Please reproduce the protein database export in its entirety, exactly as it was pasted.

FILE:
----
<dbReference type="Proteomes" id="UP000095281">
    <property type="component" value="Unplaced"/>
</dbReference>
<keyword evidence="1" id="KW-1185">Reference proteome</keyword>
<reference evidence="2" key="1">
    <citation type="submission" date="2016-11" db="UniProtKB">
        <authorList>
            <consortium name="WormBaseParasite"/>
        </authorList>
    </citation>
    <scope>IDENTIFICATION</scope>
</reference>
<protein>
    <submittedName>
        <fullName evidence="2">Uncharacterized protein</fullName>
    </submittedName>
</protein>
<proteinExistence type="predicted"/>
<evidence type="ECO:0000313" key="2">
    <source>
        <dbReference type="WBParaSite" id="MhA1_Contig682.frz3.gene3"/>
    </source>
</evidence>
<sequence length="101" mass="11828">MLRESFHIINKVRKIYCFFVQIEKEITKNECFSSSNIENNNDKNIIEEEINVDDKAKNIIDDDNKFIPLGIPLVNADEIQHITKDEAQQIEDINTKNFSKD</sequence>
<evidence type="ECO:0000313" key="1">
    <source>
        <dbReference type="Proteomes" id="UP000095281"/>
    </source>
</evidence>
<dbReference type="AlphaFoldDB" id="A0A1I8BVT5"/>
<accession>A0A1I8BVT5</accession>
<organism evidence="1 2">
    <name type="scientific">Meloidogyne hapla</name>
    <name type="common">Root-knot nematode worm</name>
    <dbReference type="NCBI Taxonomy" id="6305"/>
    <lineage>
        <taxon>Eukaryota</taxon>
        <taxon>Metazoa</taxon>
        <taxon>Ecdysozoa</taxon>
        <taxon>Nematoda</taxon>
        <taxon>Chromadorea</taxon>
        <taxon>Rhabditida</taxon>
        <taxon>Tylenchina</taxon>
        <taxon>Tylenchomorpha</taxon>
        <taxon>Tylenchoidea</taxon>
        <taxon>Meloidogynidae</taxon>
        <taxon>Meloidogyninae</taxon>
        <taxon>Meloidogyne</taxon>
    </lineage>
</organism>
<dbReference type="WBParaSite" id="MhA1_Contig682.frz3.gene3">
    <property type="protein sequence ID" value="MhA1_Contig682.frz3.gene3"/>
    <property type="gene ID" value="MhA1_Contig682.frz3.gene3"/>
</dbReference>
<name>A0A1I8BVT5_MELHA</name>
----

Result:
<dbReference type="Proteomes" id="UP000095281">
    <property type="component" value="Unplaced"/>
</dbReference>
<keyword evidence="1" id="KW-1185">Reference proteome</keyword>
<reference evidence="2" key="1">
    <citation type="submission" date="2016-11" db="UniProtKB">
        <authorList>
            <consortium name="WormBaseParasite"/>
        </authorList>
    </citation>
    <scope>IDENTIFICATION</scope>
</reference>
<protein>
    <submittedName>
        <fullName evidence="2">Uncharacterized protein</fullName>
    </submittedName>
</protein>
<proteinExistence type="predicted"/>
<evidence type="ECO:0000313" key="2">
    <source>
        <dbReference type="WBParaSite" id="MhA1_Contig682.frz3.gene3"/>
    </source>
</evidence>
<sequence length="101" mass="11828">MLRESFHIINKVRKIYCFFVQIEKEITKNECFSSSNIENNNDKNIIEEEINVDDKAKNIIDDDNKFIPLGIPLVNADEIQHITKDEAQQIEDINTKNFSKD</sequence>
<evidence type="ECO:0000313" key="1">
    <source>
        <dbReference type="Proteomes" id="UP000095281"/>
    </source>
</evidence>
<dbReference type="AlphaFoldDB" id="A0A1I8BVT5"/>
<accession>A0A1I8BVT5</accession>
<organism evidence="1 2">
    <name type="scientific">Meloidogyne hapla</name>
    <name type="common">Root-knot nematode worm</name>
    <dbReference type="NCBI Taxonomy" id="6305"/>
    <lineage>
        <taxon>Eukaryota</taxon>
        <taxon>Metazoa</taxon>
        <taxon>Ecdysozoa</taxon>
        <taxon>Nematoda</taxon>
        <taxon>Chromadorea</taxon>
        <taxon>Rhabditida</taxon>
        <taxon>Tylenchina</taxon>
        <taxon>Tylenchomorpha</taxon>
        <taxon>Tylenchoidea</taxon>
        <taxon>Meloidogynidae</taxon>
        <taxon>Meloidogyninae</taxon>
        <taxon>Meloidogyne</taxon>
    </lineage>
</organism>
<dbReference type="WBParaSite" id="MhA1_Contig682.frz3.gene3">
    <property type="protein sequence ID" value="MhA1_Contig682.frz3.gene3"/>
    <property type="gene ID" value="MhA1_Contig682.frz3.gene3"/>
</dbReference>
<name>A0A1I8BVT5_MELHA</name>